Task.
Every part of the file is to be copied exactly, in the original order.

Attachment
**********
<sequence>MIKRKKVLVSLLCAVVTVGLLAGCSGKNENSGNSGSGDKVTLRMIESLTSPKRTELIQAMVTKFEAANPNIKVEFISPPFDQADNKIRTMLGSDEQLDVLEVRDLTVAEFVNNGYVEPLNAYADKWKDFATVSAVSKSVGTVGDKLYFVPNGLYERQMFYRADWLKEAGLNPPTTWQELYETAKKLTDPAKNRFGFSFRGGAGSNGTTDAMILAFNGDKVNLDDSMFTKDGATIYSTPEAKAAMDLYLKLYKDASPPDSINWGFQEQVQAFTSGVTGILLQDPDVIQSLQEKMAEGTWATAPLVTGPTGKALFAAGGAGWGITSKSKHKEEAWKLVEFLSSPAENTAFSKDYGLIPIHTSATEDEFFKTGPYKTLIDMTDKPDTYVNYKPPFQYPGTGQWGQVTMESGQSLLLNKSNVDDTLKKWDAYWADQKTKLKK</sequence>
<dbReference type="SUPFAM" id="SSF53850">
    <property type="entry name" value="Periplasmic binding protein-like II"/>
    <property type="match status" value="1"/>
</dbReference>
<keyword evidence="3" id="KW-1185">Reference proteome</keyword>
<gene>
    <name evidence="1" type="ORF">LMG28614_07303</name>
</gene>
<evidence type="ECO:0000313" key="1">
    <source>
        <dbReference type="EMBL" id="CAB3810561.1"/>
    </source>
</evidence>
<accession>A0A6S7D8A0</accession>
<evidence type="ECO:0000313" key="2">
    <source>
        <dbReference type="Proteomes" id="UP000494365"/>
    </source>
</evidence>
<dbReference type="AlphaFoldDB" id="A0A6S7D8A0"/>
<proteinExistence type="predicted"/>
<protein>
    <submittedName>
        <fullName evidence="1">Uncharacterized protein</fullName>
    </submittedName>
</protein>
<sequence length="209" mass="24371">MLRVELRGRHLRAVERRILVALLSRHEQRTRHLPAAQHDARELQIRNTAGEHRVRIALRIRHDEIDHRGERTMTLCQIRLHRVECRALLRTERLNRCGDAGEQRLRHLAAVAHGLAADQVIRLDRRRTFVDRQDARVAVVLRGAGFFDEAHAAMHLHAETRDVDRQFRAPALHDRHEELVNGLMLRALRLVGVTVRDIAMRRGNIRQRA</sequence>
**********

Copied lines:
<sequence>MIKRKKVLVSLLCAVVTVGLLAGCSGKNENSGNSGSGDKVTLRMIESLTSPKRTELIQAMVTKFEAANPNIKVEFISPPFDQADNKIRTMLGSDEQLDVLEVRDLTVAEFVNNGYVEPLNAYADKWKDFATVSAVSKSVGTVGDKLYFVPNGLYERQMFYRADWLKEAGLNPPTTWQELYETAKKLTDPAKNRFGFSFRGGAGSNGTTDAMILAFNGDKVNLDDSMFTKDGATIYSTPEAKAAMDLYLKLYKDASPPDSINWGFQEQVQAFTSGVTGILLQDPDVIQSLQEKMAEGTWATAPLVTGPTGKALFAAGGAGWGITSKSKHKEEAWKLVEFLSSPAENTAFSKDYGLIPIHTSATEDEFFKTGPYKTLIDMTDKPDTYVNYKPPFQYPGTGQWGQVTMESGQSLLLNKSNVDDTLKKWDAYWADQKTKLKK</sequence>
<dbReference type="SUPFAM" id="SSF53850">
    <property type="entry name" value="Periplasmic binding protein-like II"/>
    <property type="match status" value="1"/>
</dbReference>
<keyword evidence="3" id="KW-1185">Reference proteome</keyword>
<gene>
    <name evidence="1" type="ORF">LMG28614_07303</name>
</gene>
<evidence type="ECO:0000313" key="1">
    <source>
        <dbReference type="EMBL" id="CAB3810561.1"/>
    </source>
</evidence>
<accession>A0A6S7D8A0</accession>
<evidence type="ECO:0000313" key="2">
    <source>
        <dbReference type="Proteomes" id="UP000494365"/>
    </source>
</evidence>
<dbReference type="AlphaFoldDB" id="A0A6S7D8A0"/>
<proteinExistence type="predicted"/>
<protein>
    <submittedName>
        <fullName evidence="1">Uncharacterized protein</fullName>
    </submittedName>
</protein>
<sequence length="209" mass="24371">MLRVELRGRHLRAVERRILVALLSRHEQRTRHLPAAQHDARELQIRNTAGEHRVRIALRIRHDEIDHRGERTMTLCQIRLHRVECRALLRTERLNRCGDAGEQRLRHLAAVAHGLAADQVIRLDRRRTFVDRQDARVAVVLRGAGFFDEAHAAMHLHAETRDVDRQFRAPALHDRHEELVNGLMLRALRLVGVTVRDIAMRRGNIRQRA</sequence>